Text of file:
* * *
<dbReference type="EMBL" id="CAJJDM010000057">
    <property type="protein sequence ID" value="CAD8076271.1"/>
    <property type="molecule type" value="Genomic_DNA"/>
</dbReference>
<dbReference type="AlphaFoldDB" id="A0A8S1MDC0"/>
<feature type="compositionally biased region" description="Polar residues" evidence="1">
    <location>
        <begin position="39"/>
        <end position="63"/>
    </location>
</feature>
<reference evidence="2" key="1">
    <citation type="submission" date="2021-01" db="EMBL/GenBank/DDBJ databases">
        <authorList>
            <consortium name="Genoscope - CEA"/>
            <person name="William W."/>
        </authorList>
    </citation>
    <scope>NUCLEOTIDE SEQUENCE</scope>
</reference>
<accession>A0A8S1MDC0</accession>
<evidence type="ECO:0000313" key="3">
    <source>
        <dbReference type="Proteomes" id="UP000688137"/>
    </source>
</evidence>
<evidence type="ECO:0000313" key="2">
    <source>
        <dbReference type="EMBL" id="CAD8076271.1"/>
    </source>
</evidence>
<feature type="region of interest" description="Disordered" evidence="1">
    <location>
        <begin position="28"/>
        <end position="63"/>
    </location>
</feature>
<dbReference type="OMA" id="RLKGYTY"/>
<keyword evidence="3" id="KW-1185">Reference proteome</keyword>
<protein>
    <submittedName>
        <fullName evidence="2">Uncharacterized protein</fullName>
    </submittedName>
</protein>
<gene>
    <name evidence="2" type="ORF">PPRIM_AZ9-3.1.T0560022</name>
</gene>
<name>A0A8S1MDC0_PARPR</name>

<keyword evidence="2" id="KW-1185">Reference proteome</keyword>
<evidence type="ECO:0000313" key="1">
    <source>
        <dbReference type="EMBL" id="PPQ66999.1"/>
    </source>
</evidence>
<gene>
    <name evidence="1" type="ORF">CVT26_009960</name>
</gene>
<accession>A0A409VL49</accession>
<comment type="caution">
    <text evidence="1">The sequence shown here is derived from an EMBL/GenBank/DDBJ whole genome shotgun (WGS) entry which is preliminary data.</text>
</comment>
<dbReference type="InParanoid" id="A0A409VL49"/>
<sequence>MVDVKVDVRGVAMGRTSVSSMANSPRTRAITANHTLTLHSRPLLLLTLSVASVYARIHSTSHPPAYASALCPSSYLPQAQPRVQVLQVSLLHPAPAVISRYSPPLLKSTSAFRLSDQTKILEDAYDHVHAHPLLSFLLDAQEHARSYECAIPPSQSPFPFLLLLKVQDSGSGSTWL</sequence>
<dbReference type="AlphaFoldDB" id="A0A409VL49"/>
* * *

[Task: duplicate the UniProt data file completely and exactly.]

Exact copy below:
<dbReference type="EMBL" id="CAJJDM010000057">
    <property type="protein sequence ID" value="CAD8076271.1"/>
    <property type="molecule type" value="Genomic_DNA"/>
</dbReference>
<dbReference type="AlphaFoldDB" id="A0A8S1MDC0"/>
<feature type="compositionally biased region" description="Polar residues" evidence="1">
    <location>
        <begin position="39"/>
        <end position="63"/>
    </location>
</feature>
<reference evidence="2" key="1">
    <citation type="submission" date="2021-01" db="EMBL/GenBank/DDBJ databases">
        <authorList>
            <consortium name="Genoscope - CEA"/>
            <person name="William W."/>
        </authorList>
    </citation>
    <scope>NUCLEOTIDE SEQUENCE</scope>
</reference>
<accession>A0A8S1MDC0</accession>
<evidence type="ECO:0000313" key="3">
    <source>
        <dbReference type="Proteomes" id="UP000688137"/>
    </source>
</evidence>
<evidence type="ECO:0000313" key="2">
    <source>
        <dbReference type="EMBL" id="CAD8076271.1"/>
    </source>
</evidence>
<feature type="region of interest" description="Disordered" evidence="1">
    <location>
        <begin position="28"/>
        <end position="63"/>
    </location>
</feature>
<dbReference type="OMA" id="RLKGYTY"/>
<keyword evidence="3" id="KW-1185">Reference proteome</keyword>
<protein>
    <submittedName>
        <fullName evidence="2">Uncharacterized protein</fullName>
    </submittedName>
</protein>
<gene>
    <name evidence="2" type="ORF">PPRIM_AZ9-3.1.T0560022</name>
</gene>
<name>A0A8S1MDC0_PARPR</name>

<keyword evidence="2" id="KW-1185">Reference proteome</keyword>
<evidence type="ECO:0000313" key="1">
    <source>
        <dbReference type="EMBL" id="PPQ66999.1"/>
    </source>
</evidence>
<gene>
    <name evidence="1" type="ORF">CVT26_009960</name>
</gene>
<accession>A0A409VL49</accession>
<comment type="caution">
    <text evidence="1">The sequence shown here is derived from an EMBL/GenBank/DDBJ whole genome shotgun (WGS) entry which is preliminary data.</text>
</comment>
<dbReference type="InParanoid" id="A0A409VL49"/>
<sequence>MVDVKVDVRGVAMGRTSVSSMANSPRTRAITANHTLTLHSRPLLLLTLSVASVYARIHSTSHPPAYASALCPSSYLPQAQPRVQVLQVSLLHPAPAVISRYSPPLLKSTSAFRLSDQTKILEDAYDHVHAHPLLSFLLDAQEHARSYECAIPPSQSPFPFLLLLKVQDSGSGSTWL</sequence>
<dbReference type="AlphaFoldDB" id="A0A409VL49"/>